Next you need to figure out the width of each diamond. This is a little trickier. But stick with me.... as soon as this measurement is done... it's on to the fun stuff. A good rule of thumb is that your diamond width should be just over 1/2 the size of your diamond height. So... if you have a 3 foot tall diamond... you'd want it to be approximately 2 - 2 1/2 foot wide. If you go any skinnier... it can look awkwardly skinny and may even look "southwest-ish" (I made that word up).

So... back to doing diamonds on just one wall... you want the diamond to end nicely at each wall and not get cut off in some weird spot on the diamond. So let's pretend your wall is 12 foot wide (or 144 inches). You need to work the math backwards. Your diamonds are 36 inches tall... so it would be good if your diamonds are somewhere in between 22-30 inches wide. This is where experience kicks in and any mathematicians reading this will cringe. I literally start to just pick a random number of diamonds that may go across the wall and see if the math works. Take your wall width of 144 and divide that into let's just say 8 diamonds...your diamonds would be 18 inches wide. Too skinny. (remember we are aiming for 22-30 inches wide). So try 144 inches divided by 7 diamonds across the wall... each diamond would be 20.57 wide. Better. How about 144 inches divided by 6 diamonds wide? That would be a 24 inch wide diamond. Perfect!!!!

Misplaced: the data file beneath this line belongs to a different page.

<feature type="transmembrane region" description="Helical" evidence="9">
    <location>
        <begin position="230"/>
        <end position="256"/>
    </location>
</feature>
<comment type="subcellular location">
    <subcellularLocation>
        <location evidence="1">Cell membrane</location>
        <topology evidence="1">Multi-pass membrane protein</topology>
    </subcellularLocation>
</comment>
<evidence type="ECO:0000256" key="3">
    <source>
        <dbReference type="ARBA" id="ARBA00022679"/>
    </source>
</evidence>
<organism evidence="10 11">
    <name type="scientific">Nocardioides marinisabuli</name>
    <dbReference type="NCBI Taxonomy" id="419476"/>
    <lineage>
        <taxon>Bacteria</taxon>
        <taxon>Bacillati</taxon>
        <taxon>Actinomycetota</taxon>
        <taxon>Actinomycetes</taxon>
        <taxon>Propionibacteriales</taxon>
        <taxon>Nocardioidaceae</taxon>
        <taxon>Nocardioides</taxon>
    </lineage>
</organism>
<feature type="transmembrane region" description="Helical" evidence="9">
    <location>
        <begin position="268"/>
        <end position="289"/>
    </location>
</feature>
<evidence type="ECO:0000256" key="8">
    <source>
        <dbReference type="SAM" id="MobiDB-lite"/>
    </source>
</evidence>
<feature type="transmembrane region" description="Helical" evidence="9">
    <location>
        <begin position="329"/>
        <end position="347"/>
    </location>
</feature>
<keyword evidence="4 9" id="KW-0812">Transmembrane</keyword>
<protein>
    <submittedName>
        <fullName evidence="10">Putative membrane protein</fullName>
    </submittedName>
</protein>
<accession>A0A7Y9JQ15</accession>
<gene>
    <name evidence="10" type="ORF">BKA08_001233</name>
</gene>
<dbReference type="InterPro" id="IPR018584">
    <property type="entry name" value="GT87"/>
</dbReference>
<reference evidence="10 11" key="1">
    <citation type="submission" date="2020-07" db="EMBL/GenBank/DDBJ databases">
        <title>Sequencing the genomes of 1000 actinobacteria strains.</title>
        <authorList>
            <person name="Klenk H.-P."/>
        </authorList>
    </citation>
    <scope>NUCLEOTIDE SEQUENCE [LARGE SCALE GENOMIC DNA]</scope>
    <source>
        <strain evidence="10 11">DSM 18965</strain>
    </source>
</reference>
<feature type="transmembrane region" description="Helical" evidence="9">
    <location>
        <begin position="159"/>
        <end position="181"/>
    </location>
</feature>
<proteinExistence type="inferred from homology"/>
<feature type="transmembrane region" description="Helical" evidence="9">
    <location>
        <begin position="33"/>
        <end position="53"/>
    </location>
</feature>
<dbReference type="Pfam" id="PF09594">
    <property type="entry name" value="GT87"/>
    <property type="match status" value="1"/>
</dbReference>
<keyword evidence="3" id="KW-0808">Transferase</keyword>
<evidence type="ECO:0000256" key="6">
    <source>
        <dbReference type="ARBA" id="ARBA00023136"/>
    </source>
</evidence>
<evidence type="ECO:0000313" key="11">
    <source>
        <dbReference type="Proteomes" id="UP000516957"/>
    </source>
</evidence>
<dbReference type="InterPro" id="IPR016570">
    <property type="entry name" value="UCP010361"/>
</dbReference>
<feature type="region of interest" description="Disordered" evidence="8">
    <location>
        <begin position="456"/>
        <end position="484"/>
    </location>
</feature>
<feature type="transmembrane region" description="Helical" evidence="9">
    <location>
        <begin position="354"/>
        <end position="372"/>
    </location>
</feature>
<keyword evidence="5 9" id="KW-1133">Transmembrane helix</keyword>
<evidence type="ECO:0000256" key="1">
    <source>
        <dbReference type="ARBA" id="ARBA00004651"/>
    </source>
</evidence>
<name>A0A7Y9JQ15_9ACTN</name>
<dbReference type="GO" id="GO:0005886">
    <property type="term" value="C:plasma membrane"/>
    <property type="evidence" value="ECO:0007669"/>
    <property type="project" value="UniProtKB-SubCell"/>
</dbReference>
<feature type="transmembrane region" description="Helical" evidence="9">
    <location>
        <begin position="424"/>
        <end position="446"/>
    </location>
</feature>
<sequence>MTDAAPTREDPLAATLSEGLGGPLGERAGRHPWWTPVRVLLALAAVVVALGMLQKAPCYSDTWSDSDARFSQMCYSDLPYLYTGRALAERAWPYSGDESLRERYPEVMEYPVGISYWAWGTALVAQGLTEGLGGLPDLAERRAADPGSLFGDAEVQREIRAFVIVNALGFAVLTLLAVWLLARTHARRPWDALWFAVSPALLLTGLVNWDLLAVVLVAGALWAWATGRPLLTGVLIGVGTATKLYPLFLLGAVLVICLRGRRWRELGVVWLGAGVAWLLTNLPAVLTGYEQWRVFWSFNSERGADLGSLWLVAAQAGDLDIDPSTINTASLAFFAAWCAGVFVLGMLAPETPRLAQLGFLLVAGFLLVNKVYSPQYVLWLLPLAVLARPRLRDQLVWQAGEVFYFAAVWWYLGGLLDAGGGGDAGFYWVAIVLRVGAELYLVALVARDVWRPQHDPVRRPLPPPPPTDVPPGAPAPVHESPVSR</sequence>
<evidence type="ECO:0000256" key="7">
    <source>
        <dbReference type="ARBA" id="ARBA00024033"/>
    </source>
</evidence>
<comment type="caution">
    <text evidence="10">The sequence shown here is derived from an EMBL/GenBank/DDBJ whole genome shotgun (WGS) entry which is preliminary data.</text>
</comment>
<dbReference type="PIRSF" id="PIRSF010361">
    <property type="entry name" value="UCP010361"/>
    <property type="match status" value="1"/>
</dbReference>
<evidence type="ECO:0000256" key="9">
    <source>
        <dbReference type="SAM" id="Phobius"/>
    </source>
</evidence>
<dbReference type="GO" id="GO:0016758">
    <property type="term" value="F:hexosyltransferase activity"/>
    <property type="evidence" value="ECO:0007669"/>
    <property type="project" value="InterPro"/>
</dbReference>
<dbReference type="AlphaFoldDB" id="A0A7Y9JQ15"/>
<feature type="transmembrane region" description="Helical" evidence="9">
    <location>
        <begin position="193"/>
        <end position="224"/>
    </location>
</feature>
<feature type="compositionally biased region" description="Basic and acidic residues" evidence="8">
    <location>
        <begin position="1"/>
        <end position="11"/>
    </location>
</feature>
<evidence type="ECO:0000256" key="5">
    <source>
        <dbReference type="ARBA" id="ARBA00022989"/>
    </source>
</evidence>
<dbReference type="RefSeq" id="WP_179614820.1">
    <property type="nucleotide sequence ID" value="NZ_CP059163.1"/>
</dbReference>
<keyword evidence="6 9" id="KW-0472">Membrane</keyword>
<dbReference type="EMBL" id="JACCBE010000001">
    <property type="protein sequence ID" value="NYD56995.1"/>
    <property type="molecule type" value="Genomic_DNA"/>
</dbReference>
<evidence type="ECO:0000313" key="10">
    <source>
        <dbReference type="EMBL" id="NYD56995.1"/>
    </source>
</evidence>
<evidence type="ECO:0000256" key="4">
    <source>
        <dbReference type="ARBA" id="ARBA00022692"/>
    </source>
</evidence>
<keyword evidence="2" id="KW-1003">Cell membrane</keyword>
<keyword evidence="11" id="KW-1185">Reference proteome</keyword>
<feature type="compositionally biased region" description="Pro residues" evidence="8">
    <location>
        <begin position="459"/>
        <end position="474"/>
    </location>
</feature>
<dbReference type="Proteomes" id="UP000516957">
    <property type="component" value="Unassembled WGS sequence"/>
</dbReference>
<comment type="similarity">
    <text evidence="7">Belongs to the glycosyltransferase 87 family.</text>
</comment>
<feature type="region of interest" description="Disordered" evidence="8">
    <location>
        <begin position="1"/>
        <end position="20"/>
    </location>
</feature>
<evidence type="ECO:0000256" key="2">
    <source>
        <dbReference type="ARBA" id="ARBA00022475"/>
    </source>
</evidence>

Knowing your diamond size is key to your wall grid. For this tutorial... ours are 36 inch tall diamonds by 24 inches wide.

Next comes laying out the grid on your wall(s) with a chalk line. This is a 2 person job. Ladies, (and men if you are following).... chalk lines are FUN!!!!! Something about using a tool like this feels very empowering (think Paige on Extreme Makeover Home Edition)!!! So grab a girlfriend and get to chalking!